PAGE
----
13 awards given to research, innovation science projects

13 awards given to research, innovation science projects

Inventions capture eye of military, firms

The 'Intelligent Smelling Shirt' which can detect symptoms of some bodily disorders, and glasses, below, used to scan objects to collect data to restore valuable ruins are among new technologies that on Thursday earned their inventors outstanding researcher awards. Photos by Somchai Poomlard
The 'Intelligent Smelling Shirt' which can detect symptoms of some bodily disorders, and glasses, below, used to scan objects to collect data to restore valuable ruins are among new technologies that on Thursday earned their inventors outstanding researcher awards. Photos by Somchai Poomlard

The Thailand Science and Research Innovation (TSRI) on Wednesday gave awards to 13 research and innovation projects, among them a shirt that can tell a person's health condition from body smell, and a computer 3-D model that can help restore historic sites.

"These 13 prestigious awards are proof that research projects can serve various purposes for commercial, social and public policy. These awards reaffirm that Thailand is walking on the path to a creative economy," said Suthipun Jitpimolmard, one of the TSRI's directors, at the start of the awards ceremony.

The 13 awards go to innovation and research in five areas: policy study, public policy, commercial research, community, and academic research. The commercial and community categories each received four awards, academic research got three prizes, while policy and public policy received an award for each.

For the commercial project, one of four winning inventions is the "Intelligent Smelling Shirt," created by a group of researchers from Mahidol University. The research makes use of a molecular-based sensor that can ascertain a person's health condition by analysing body odour.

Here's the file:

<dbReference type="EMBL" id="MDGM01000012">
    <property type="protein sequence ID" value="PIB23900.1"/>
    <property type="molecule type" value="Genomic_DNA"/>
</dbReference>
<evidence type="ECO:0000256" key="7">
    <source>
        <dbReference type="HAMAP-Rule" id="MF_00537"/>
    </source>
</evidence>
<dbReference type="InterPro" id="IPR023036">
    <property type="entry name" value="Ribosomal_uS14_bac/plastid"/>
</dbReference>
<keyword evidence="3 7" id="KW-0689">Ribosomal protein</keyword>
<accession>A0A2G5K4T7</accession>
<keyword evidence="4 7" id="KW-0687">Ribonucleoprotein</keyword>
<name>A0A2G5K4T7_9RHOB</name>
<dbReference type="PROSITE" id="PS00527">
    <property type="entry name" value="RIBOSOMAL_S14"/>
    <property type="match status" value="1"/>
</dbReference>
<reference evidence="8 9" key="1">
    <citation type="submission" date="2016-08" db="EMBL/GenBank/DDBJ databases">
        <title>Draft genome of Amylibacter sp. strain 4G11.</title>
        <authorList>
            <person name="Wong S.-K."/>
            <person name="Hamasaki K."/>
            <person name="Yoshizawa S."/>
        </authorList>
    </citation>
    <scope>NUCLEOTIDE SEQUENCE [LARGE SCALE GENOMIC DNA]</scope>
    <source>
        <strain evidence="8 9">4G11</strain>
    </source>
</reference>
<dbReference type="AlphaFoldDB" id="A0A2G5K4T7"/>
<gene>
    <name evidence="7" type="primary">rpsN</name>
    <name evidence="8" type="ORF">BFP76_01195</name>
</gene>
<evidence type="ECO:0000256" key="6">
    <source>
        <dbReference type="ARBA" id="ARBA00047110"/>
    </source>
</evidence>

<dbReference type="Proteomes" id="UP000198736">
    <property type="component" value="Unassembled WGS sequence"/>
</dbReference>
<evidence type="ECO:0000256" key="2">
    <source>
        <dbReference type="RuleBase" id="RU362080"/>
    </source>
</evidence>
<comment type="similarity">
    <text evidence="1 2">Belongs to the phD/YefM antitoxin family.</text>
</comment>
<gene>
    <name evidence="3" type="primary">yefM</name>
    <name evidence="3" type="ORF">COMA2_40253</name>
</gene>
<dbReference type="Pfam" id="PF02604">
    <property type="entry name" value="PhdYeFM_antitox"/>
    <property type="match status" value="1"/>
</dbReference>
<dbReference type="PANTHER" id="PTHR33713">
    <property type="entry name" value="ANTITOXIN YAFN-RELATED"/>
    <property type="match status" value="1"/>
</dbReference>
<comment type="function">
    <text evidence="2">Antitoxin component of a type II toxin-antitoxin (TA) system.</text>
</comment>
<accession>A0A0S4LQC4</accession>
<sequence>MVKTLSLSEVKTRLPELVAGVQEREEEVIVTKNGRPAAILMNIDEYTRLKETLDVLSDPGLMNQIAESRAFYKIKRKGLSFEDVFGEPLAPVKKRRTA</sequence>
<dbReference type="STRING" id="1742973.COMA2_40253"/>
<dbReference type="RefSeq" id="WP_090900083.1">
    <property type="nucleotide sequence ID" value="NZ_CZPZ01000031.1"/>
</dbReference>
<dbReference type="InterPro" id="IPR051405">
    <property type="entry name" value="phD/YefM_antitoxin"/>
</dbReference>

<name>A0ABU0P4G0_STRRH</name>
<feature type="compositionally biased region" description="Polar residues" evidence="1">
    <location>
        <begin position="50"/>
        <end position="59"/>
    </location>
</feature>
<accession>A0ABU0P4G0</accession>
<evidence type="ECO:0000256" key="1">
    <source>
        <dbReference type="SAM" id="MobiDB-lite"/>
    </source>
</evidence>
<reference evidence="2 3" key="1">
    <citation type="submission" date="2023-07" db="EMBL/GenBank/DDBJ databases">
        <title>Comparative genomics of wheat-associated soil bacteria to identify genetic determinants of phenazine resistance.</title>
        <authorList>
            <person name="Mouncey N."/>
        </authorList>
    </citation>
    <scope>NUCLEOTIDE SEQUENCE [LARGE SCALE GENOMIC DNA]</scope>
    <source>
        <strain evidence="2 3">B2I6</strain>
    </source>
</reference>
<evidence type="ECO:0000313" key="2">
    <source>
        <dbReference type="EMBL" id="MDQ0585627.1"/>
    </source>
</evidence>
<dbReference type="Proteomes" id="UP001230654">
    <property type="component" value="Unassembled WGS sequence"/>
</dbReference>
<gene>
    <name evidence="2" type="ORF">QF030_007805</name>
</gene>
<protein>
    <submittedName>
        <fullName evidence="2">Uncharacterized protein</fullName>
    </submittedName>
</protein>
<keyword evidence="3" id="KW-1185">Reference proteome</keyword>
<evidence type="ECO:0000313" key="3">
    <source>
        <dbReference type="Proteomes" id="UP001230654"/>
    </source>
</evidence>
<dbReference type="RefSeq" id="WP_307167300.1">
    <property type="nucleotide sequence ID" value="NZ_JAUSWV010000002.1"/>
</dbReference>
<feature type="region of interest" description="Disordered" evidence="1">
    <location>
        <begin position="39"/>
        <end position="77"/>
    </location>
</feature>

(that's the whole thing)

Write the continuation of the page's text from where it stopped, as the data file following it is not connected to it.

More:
"The military is very interested in the idea so right now I am working with them to develop a military uniform that can analyse health conditions from body odour. The sensor could detect the level of tiredness. By this means, it could limit harm to soldiers in training," said project chief Thara Si Sa-at.

The invention is registered for patent and has won innovation awards from China and Belgium. The team is working with a US company to develop a commercial product.

For the next step, the group is developing a shirt for patients with diabetes.

On the public project, Nakorn Poowarodom, head of the project group from Thammasat University, received an award for a computer 3-D model called "Historic Site Restoration for the Foundation of Sustainable Conservation" project.

The project took five years to develop engineering software technology and a three-dimension scanning machine to see the 3-D structure and engineering conditions of ancient buildings.

"The system can find out whether a building is in danger of collapsing by judging tilt angles so that a quick fix can be done," he said.

"That can help the Department of Fine Arts preserve ancient places."

The group is now currently working at the Ayutthaya Historical Park, a World Heritage Site, and important temples such as Wat Ratchabophit temple in Bangkok.

On the public policy project, Dachanee Aimphan of Kasetsart University, received an award for a study called "Future Balance of Tourism for the Similan".

The study was taken up by the Department of National Parks, Wildlife and Plantation that subsequently issued a public policy that limits numbers of tourists in marine national parks in order to achieve sustainable tourism.

For the community project, Naresuan University invented a machine to remove cadmium from soil. The machine is used to remove toxic soil from community land affected by cadmium from nearby mining activity. The project is called "Restoring Soil Contaminated with Dangerous Particles by Nanoparticles for Safe Food Production by Communities in the case of Pilot Cadmium Contamination of Rice Field in Tak's Mae Sot District."


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